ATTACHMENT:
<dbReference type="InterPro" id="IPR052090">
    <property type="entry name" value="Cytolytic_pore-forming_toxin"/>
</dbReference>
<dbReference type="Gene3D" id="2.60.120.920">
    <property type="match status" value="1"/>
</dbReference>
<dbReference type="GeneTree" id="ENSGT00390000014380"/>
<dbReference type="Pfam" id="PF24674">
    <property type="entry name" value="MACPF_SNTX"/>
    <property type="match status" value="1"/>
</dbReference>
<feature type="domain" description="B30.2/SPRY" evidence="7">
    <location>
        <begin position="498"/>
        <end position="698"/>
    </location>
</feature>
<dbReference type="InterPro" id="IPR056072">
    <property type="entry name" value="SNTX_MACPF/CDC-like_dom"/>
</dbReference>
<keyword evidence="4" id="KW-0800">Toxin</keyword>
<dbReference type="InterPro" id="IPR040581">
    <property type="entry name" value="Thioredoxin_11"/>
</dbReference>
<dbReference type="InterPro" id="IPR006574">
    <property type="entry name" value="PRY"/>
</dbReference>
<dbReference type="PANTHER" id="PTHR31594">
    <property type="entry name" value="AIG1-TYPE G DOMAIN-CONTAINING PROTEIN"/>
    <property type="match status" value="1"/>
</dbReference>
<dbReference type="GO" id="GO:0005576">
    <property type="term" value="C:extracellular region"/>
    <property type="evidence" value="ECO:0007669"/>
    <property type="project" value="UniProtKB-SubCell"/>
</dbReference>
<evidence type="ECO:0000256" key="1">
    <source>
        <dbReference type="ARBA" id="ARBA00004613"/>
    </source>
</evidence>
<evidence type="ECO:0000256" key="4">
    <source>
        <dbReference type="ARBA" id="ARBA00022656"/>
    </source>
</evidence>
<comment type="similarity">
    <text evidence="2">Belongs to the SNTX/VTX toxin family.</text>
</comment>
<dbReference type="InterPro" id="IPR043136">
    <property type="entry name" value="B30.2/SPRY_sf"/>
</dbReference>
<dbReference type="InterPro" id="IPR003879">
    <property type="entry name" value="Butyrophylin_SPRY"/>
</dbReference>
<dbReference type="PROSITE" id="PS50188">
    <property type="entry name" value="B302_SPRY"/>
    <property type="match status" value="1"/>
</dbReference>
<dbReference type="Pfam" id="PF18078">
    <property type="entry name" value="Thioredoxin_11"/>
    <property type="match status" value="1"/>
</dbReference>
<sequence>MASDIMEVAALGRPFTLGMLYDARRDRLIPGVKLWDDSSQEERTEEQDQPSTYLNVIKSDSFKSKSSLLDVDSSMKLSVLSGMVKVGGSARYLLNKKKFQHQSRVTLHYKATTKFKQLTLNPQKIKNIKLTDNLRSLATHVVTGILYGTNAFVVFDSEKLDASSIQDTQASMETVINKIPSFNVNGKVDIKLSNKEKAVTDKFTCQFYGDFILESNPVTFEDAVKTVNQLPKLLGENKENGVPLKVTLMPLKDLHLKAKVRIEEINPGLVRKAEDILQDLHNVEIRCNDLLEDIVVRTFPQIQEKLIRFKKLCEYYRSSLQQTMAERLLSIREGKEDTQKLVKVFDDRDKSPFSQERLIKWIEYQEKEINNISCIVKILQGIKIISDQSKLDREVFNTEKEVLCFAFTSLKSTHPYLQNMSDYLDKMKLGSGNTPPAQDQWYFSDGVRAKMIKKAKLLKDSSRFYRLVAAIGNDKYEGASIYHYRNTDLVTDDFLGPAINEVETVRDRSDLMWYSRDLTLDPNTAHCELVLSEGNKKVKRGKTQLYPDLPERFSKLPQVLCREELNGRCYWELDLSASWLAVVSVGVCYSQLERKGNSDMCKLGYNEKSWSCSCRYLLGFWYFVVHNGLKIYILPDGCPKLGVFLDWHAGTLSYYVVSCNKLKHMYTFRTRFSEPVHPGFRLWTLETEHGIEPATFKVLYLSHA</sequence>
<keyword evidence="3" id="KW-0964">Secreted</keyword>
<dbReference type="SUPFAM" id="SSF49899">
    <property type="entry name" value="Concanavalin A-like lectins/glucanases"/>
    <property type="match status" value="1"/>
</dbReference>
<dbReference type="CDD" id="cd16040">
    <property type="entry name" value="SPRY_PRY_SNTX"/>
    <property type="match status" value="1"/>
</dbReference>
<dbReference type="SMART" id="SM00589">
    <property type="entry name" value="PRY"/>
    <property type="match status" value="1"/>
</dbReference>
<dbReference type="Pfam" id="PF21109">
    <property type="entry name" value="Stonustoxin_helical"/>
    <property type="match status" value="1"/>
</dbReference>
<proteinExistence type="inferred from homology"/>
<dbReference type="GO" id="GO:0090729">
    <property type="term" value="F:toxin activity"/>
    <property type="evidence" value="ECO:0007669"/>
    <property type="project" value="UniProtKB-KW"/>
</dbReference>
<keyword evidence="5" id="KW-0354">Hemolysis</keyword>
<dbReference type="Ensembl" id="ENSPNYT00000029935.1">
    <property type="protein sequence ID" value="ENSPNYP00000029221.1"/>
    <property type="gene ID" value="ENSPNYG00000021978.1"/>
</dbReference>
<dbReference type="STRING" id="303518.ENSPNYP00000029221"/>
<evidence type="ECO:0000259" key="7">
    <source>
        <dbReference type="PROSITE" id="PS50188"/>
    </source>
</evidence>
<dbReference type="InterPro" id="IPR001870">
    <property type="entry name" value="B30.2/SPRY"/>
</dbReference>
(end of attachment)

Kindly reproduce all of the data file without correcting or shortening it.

<dbReference type="InterPro" id="IPR052090">
    <property type="entry name" value="Cytolytic_pore-forming_toxin"/>
</dbReference>
<dbReference type="Gene3D" id="2.60.120.920">
    <property type="match status" value="1"/>
</dbReference>
<dbReference type="GeneTree" id="ENSGT00390000014380"/>
<dbReference type="Pfam" id="PF24674">
    <property type="entry name" value="MACPF_SNTX"/>
    <property type="match status" value="1"/>
</dbReference>
<feature type="domain" description="B30.2/SPRY" evidence="7">
    <location>
        <begin position="498"/>
        <end position="698"/>
    </location>
</feature>
<dbReference type="InterPro" id="IPR056072">
    <property type="entry name" value="SNTX_MACPF/CDC-like_dom"/>
</dbReference>
<keyword evidence="4" id="KW-0800">Toxin</keyword>
<dbReference type="InterPro" id="IPR040581">
    <property type="entry name" value="Thioredoxin_11"/>
</dbReference>
<dbReference type="InterPro" id="IPR006574">
    <property type="entry name" value="PRY"/>
</dbReference>
<dbReference type="PANTHER" id="PTHR31594">
    <property type="entry name" value="AIG1-TYPE G DOMAIN-CONTAINING PROTEIN"/>
    <property type="match status" value="1"/>
</dbReference>
<dbReference type="GO" id="GO:0005576">
    <property type="term" value="C:extracellular region"/>
    <property type="evidence" value="ECO:0007669"/>
    <property type="project" value="UniProtKB-SubCell"/>
</dbReference>
<evidence type="ECO:0000256" key="1">
    <source>
        <dbReference type="ARBA" id="ARBA00004613"/>
    </source>
</evidence>
<evidence type="ECO:0000256" key="4">
    <source>
        <dbReference type="ARBA" id="ARBA00022656"/>
    </source>
</evidence>
<comment type="similarity">
    <text evidence="2">Belongs to the SNTX/VTX toxin family.</text>
</comment>
<dbReference type="InterPro" id="IPR043136">
    <property type="entry name" value="B30.2/SPRY_sf"/>
</dbReference>
<dbReference type="InterPro" id="IPR003879">
    <property type="entry name" value="Butyrophylin_SPRY"/>
</dbReference>
<dbReference type="PROSITE" id="PS50188">
    <property type="entry name" value="B302_SPRY"/>
    <property type="match status" value="1"/>
</dbReference>
<dbReference type="Pfam" id="PF18078">
    <property type="entry name" value="Thioredoxin_11"/>
    <property type="match status" value="1"/>
</dbReference>
<sequence>MASDIMEVAALGRPFTLGMLYDARRDRLIPGVKLWDDSSQEERTEEQDQPSTYLNVIKSDSFKSKSSLLDVDSSMKLSVLSGMVKVGGSARYLLNKKKFQHQSRVTLHYKATTKFKQLTLNPQKIKNIKLTDNLRSLATHVVTGILYGTNAFVVFDSEKLDASSIQDTQASMETVINKIPSFNVNGKVDIKLSNKEKAVTDKFTCQFYGDFILESNPVTFEDAVKTVNQLPKLLGENKENGVPLKVTLMPLKDLHLKAKVRIEEINPGLVRKAEDILQDLHNVEIRCNDLLEDIVVRTFPQIQEKLIRFKKLCEYYRSSLQQTMAERLLSIREGKEDTQKLVKVFDDRDKSPFSQERLIKWIEYQEKEINNISCIVKILQGIKIISDQSKLDREVFNTEKEVLCFAFTSLKSTHPYLQNMSDYLDKMKLGSGNTPPAQDQWYFSDGVRAKMIKKAKLLKDSSRFYRLVAAIGNDKYEGASIYHYRNTDLVTDDFLGPAINEVETVRDRSDLMWYSRDLTLDPNTAHCELVLSEGNKKVKRGKTQLYPDLPERFSKLPQVLCREELNGRCYWELDLSASWLAVVSVGVCYSQLERKGNSDMCKLGYNEKSWSCSCRYLLGFWYFVVHNGLKIYILPDGCPKLGVFLDWHAGTLSYYVVSCNKLKHMYTFRTRFSEPVHPGFRLWTLETEHGIEPATFKVLYLSHA</sequence>
<keyword evidence="3" id="KW-0964">Secreted</keyword>
<dbReference type="SUPFAM" id="SSF49899">
    <property type="entry name" value="Concanavalin A-like lectins/glucanases"/>
    <property type="match status" value="1"/>
</dbReference>
<dbReference type="CDD" id="cd16040">
    <property type="entry name" value="SPRY_PRY_SNTX"/>
    <property type="match status" value="1"/>
</dbReference>
<dbReference type="SMART" id="SM00589">
    <property type="entry name" value="PRY"/>
    <property type="match status" value="1"/>
</dbReference>
<dbReference type="Pfam" id="PF21109">
    <property type="entry name" value="Stonustoxin_helical"/>
    <property type="match status" value="1"/>
</dbReference>
<proteinExistence type="inferred from homology"/>
<dbReference type="GO" id="GO:0090729">
    <property type="term" value="F:toxin activity"/>
    <property type="evidence" value="ECO:0007669"/>
    <property type="project" value="UniProtKB-KW"/>
</dbReference>
<keyword evidence="5" id="KW-0354">Hemolysis</keyword>
<dbReference type="Ensembl" id="ENSPNYT00000029935.1">
    <property type="protein sequence ID" value="ENSPNYP00000029221.1"/>
    <property type="gene ID" value="ENSPNYG00000021978.1"/>
</dbReference>
<dbReference type="STRING" id="303518.ENSPNYP00000029221"/>
<evidence type="ECO:0000259" key="7">
    <source>
        <dbReference type="PROSITE" id="PS50188"/>
    </source>
</evidence>
<dbReference type="InterPro" id="IPR001870">
    <property type="entry name" value="B30.2/SPRY"/>
</dbReference>